Bryan Norcross: ‘You may not have realized it, but a historic minute in time will occur this coming Wednesday. For the one minute that it is 8:02 pm on Wednesday, February 20, 2002, the time, date, and year will read 20:02, 20/02, 2002. Okay, you have to use a 24-hour clock and the DD/MM convention that the rest of the world uses (where today is 20 Feb, not Feb 20). But still, it’s very cool and it can never happen again, unless we change our system of time so there are at least 30 hours in a day.’

☞ Not since October 1, 1001 at 10:01 am (and then again 12 hours later) did I feel so giddy. Looking forward to 9:12pm on December 21, 2112.


Don Rudolph: ‘Have you noticed the panic selling of shares in companies that declare Chapter 11? Isn’t there almost always a nice, healthy bounce back off the bottom?’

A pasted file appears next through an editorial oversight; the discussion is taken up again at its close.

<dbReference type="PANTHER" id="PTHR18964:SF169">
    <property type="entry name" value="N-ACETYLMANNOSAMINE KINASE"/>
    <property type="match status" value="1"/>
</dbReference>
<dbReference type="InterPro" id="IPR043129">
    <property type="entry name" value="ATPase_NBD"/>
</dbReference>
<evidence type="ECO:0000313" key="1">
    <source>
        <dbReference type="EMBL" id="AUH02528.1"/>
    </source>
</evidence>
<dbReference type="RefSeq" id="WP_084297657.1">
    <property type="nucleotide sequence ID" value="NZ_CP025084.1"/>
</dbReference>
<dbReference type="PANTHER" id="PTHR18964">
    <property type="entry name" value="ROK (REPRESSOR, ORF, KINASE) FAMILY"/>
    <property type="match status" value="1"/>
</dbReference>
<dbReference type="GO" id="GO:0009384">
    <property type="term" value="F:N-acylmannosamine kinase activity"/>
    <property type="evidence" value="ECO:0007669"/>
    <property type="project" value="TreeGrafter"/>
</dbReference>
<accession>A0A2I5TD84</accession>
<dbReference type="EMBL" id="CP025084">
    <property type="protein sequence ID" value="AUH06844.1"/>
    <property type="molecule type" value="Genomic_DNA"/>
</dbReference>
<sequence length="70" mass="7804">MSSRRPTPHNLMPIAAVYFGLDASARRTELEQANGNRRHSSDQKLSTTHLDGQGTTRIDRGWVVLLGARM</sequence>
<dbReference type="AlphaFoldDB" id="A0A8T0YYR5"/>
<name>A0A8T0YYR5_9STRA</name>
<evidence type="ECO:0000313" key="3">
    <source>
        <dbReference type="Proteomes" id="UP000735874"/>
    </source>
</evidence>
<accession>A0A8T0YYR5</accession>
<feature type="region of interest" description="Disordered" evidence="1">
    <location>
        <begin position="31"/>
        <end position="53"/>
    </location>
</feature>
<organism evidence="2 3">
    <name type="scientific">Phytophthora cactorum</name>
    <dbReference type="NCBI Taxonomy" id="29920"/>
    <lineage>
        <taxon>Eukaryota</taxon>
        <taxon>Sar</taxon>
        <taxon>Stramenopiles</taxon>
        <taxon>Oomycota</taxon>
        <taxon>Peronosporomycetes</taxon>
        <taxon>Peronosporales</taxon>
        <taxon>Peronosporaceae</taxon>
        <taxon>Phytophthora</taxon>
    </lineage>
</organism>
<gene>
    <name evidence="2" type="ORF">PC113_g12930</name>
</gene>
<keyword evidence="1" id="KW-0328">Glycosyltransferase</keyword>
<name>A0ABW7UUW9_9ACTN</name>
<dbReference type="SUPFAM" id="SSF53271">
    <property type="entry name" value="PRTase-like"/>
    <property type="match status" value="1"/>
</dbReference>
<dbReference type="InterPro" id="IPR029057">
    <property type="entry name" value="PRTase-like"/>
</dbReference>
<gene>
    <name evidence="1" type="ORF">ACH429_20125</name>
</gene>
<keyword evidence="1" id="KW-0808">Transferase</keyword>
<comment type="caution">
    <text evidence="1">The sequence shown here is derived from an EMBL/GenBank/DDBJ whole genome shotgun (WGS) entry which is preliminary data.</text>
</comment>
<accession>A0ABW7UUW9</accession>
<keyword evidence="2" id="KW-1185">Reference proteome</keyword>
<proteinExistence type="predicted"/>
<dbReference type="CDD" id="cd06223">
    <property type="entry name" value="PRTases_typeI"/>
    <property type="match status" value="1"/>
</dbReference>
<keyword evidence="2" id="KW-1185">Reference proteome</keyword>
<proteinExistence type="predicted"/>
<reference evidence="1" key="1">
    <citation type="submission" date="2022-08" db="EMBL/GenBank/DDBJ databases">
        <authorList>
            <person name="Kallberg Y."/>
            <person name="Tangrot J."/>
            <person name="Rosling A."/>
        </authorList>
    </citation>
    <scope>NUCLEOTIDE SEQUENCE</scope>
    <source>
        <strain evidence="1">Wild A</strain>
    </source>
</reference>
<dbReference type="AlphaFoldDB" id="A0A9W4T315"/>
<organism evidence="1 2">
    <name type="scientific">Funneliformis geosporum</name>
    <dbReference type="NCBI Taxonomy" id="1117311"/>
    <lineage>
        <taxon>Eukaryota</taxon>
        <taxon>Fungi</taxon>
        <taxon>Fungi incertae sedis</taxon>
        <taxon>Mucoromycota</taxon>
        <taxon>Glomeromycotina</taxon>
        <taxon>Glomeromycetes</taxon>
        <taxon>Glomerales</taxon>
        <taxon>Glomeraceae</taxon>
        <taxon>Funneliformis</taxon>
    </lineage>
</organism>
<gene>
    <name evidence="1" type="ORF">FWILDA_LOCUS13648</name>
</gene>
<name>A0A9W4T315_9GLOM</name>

☞ Often, but not ‘almost always,’ I think – and on some of them, the spreads become pretty wide (e.g., bid 15 cents if you’re selling, 20 cents if you’re buying), making this strategy an interesting thing to contemplate, but a tough one to do well with over the long run, I’d guess.

I’m sure there’s a retroactive study of this out there someplace – anybody have it? I’d be fascinated to know whether various anomalies actually make this a meaningful opportunity. These anomalies could include institutions forced to sell because of arbitrary rules against owning shares below a certain level . . . human nature, irrationally ‘throwing up one’s hands’ in response to the bankruptcy (and a strong preference for not seeing this junk on the brokerage statement every month) . . . and, of course, selling to establish a tax-loss.


Thanks to Brian Evans for this link to a recent Washington Post story (headlined: ‘The Compromise Effect’) that rounds up some of the best examples of money irrationality. It’s worth a read as entertainment . . . to challenge your own thinking, perhaps . . . and perhaps even to give you an idea or two of how to take advantage of the irrationality of others.


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